At 08:10, we pulled into the trailhead at the south end of Colonial Creek Campground and hit the trail fifteen minutes later. Last year, we spent the night at the campground and went for an ill-fated day hike up to Fourth of July Pass. The first ~1.5 miles of that hike and this backpack are both along the Thunder Creek trail, so we had an idea what to expect, and I won’t elaborate on what I’ve basically written before.

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Skyline Divide & Artist Point, 09/14/08-09/15/08

On this weekend, we decided to take it easy on ourselves–and I apologize if that attitude trespasses into the following trip report as well.  The plan was to head up to Mt. Baker on Sunday morning after listening to a bit of the Packers game, set up the tent somewhere, and then head out for an easy afternoon hike.  If we were feeling up to it, we’d do a little something on Monday morning, too.

We had a couple of bundles of firewood in the back of the Explorer and marshmallows and graham crackers in the cupboard.  We got ourselves some gasoline and two chocolate bars and headed north on I-5.  The only campground still open on SR-542 (Mt. Baker Highway) is Douglas Fir Campground, which is close to the trailhead we’d decided upon for our Sunday afternoon hike, Skyline Divide.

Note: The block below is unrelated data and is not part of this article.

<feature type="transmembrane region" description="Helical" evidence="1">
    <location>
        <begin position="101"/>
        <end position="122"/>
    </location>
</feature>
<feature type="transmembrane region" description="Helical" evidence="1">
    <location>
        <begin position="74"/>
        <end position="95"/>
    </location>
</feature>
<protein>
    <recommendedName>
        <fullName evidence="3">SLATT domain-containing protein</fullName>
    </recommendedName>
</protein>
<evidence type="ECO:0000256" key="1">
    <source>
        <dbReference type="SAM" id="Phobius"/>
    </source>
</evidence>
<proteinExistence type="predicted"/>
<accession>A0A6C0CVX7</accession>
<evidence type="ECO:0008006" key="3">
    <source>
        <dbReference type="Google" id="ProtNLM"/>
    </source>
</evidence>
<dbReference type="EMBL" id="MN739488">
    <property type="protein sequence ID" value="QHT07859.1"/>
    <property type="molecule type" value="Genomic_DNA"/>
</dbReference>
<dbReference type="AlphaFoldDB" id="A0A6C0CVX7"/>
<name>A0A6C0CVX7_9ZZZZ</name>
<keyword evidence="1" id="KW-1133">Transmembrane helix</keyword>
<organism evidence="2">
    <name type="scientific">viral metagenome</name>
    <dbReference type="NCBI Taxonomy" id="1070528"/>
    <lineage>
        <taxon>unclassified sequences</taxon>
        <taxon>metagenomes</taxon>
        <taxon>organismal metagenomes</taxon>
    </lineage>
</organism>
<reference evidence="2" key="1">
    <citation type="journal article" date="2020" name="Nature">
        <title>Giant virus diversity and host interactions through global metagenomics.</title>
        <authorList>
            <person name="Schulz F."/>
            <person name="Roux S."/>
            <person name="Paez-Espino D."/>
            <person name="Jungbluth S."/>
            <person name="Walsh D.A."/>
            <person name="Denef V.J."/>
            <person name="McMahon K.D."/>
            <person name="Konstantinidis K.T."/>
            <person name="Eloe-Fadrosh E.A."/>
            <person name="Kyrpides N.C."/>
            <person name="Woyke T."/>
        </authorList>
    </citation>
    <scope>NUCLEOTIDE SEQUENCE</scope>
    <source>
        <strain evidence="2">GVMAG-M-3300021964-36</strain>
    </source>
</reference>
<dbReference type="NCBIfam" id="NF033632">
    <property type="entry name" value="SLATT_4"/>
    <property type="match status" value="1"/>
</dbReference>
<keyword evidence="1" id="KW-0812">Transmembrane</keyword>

Mt. Baker from a knoll on the Skyline Divide trail.

Mt. Baker from a knoll on the Skyline Divide trail.

After checking in with the campground hosts (who said they’d had to turn away over 100 people on Saturday), setting up camp, and wasting a bit of time, we left for the trailhead.  I suppose I should say that–since I’d mentally deemed this hike too easy–I decided to complicate things by hitting the trail late in the afternoon so that we could catch the sunset, take some photographs, and then hike back down afterward, using our headlamps.  This would be our first time hiking in the dark.